LONDON – David Trimble helped end decades of violence in Northern Ireland by shunning his hardline unionist past and negotiating with a former foe in pursuit of a goal they both shared: Peace.
That willingness to compromise was remembered Tuesday on both sides of the Atlantic as world leaders honored Trimble, who died Monday at the age of 77.
Trimble shared the 1998 Nobel Peace Prize with John Hume for their work in securing the Good Friday Agreement, which helped end three decades of bloodshed that killed more than 3,000 people on both sides of Northern Ireland’s sectarian conflict.
“Time after time during the negotiations that led to the Good Friday Agreement, he made the hard choices over the politically expedient ones because he believed future generations deserved to grow up free from violence and hatred,” former U.S. President Bill Clinton said in a statement. “His faith in the democratic process allowed him to stand up to strong opposition in his own community, persuade them of the merits of compromise, and share power with his former adversaries.”
The agreement, negotiated with the help of Clinton’s Northern Ireland envoy, George Mitchell, created a power-sharing government that sought to bridge the divide between unionists, who support continued ties with the United Kingdom, and nationalists, who back reunification with the Republic of Ireland. It also forced both sides to accept previously unthinkable concessions such as reorganizing the pro-unionist police force and requiring the Irish Republican Army to give up its weapons.
Former U.K. Prime Minister Tony Blair said Trimble had the courage to make the deal, even though he knew he would be called a traitor by some members of his community.
“It wouldn’t have happened without him; it’s as simple as that, really,” Blair told the BBC. “What he gave, not just through the period of the negotiations … but then in the years afterwards, it was a master class in leadership.”
Born William David Trimble in Belfast on Oct. 15, 1944, he was educated at Queen’s University, Belfast, and pursued an academic career in law before entering politics in the early 1970s as a member of the hardline Vanguard Party. After moving to the Ulster Unionist Party, he became leader of what was then the largest unionist party in 1995.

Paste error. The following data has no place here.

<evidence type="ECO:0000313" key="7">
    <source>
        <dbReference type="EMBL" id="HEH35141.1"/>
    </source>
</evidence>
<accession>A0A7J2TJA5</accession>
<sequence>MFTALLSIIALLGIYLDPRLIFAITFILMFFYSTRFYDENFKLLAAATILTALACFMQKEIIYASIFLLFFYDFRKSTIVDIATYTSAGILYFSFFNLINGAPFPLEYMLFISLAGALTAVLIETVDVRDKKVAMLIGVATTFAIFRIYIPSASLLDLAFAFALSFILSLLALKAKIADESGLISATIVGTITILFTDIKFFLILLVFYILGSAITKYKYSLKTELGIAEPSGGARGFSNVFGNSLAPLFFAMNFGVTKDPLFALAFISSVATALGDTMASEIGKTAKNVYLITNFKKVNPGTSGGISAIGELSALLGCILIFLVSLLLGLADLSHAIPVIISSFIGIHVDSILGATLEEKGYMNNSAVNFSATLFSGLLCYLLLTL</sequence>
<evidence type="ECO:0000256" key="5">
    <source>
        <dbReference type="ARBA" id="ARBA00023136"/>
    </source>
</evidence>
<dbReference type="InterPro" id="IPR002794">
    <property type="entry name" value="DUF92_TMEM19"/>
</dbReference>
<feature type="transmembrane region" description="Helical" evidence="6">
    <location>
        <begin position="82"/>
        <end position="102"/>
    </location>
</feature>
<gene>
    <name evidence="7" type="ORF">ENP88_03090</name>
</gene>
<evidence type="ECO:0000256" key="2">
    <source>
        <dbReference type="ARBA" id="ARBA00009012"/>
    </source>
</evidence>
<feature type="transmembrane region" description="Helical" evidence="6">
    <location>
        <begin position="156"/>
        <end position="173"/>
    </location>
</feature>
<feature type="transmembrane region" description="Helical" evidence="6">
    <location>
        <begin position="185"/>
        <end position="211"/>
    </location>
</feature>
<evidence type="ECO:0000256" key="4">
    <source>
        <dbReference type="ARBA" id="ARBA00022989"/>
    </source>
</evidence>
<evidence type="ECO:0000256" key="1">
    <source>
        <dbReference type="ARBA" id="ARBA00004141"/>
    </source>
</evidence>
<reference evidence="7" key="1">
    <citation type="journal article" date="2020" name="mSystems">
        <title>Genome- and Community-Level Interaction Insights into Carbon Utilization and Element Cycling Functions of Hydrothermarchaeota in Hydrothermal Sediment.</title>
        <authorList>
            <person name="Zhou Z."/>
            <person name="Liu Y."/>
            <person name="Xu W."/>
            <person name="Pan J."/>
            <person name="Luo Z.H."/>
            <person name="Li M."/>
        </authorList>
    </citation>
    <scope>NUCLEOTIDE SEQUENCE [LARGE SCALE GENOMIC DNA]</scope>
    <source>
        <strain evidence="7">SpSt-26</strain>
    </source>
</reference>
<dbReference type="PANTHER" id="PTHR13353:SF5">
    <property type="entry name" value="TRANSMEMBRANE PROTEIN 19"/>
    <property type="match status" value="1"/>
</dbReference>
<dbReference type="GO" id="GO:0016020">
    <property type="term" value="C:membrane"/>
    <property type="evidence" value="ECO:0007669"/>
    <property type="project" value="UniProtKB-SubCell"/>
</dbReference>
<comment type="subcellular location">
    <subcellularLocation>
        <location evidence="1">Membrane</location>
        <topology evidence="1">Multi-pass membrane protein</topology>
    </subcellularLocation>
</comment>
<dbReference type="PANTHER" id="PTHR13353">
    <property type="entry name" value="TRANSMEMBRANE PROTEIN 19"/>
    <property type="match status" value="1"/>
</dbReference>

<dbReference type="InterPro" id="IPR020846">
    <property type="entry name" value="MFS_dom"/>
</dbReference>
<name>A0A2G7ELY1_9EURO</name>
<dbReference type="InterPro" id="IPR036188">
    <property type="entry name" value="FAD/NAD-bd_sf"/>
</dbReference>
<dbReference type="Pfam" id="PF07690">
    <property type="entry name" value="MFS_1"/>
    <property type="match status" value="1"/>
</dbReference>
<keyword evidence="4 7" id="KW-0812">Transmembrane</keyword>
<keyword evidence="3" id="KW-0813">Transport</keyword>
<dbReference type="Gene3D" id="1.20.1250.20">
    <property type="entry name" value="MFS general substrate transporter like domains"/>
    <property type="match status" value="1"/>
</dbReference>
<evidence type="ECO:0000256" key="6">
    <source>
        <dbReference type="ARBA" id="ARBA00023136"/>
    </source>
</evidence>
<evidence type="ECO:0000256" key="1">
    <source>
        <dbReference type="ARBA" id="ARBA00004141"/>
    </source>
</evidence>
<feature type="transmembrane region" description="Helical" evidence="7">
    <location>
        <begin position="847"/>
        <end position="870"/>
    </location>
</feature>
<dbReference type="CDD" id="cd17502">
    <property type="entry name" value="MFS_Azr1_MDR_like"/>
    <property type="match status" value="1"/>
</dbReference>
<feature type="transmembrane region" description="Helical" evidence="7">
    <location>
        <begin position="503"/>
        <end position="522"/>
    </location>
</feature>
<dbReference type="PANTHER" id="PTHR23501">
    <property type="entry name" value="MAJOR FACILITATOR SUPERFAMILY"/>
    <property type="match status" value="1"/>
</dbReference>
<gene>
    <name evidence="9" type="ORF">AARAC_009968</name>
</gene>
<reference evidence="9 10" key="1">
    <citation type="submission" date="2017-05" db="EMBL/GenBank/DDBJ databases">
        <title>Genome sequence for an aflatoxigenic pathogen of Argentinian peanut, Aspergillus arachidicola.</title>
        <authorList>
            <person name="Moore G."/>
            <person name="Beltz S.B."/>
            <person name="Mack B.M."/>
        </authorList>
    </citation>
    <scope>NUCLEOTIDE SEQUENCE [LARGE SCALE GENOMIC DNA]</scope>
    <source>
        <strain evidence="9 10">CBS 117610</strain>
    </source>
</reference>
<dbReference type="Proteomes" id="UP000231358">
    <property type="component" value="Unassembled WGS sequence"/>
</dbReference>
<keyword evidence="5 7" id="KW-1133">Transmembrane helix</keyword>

Like most Protestant politicians at the time, Trimble initially opposed power-sharing with the largely Catholic republicans as something that would jeopardize Northern Ireland’s union with Britain. At first he refused to speak directly with Gerry Adams, leader of Sinn Fein, the political wing of the IRA. But ultimately he relented and in 1997 became the first unionist leader to negotiate with Sinn Fein.
Formal peace talks began the next year, with Trimble and Hume signing the Good Friday Agreement on April 10, 1998.
Trimble was elected first minister in Northern Ireland’s first power-sharing government the same year, with Seamus Mallon of the Social Democratic and Labour Party representing the nationalist community as deputy first minister.
In accepting the Nobel Peace Prize, Trimble encouraged other would-be peacemakers to pursue pragmatic solutions and avoid being “too precise or pedantic.”
“Heaven knows, in Ulster, what I have looked for is a peace within the realms of the possible,” he said. “We could only have started from where we actually were, not from where we would have liked to be.”
But Trimble paid a huge price for his pragmatism.
There were threats to his safety, and ultimately he was replaced by more hard-line politicians who hadn’t supported the peace deal. As he worked to make sure both sides implemented the terms of the agreement, Trimble was forced to look on as his former opponents were celebrated for the concessions they had made.
But he never complained, Blair said.
“The hardest thing in leadership is to say no to your own supporters,” Blair said. “It’s easy to say yes to them and it’s easy to say no to your opponents, but to say no to your own supporters, that is tough. And he did it, and he carried it.”
In his Nobel speech, Trimble told his audience not to fear the future.
“The dark shadow we seem to see in the distance is not really a mountain ahead, but the shadow of the mountain behind — a shadow from the past thrown forward into our future," he said.
"It is a dark sludge of historical sectarianism. We can leave it behind us if we wish.”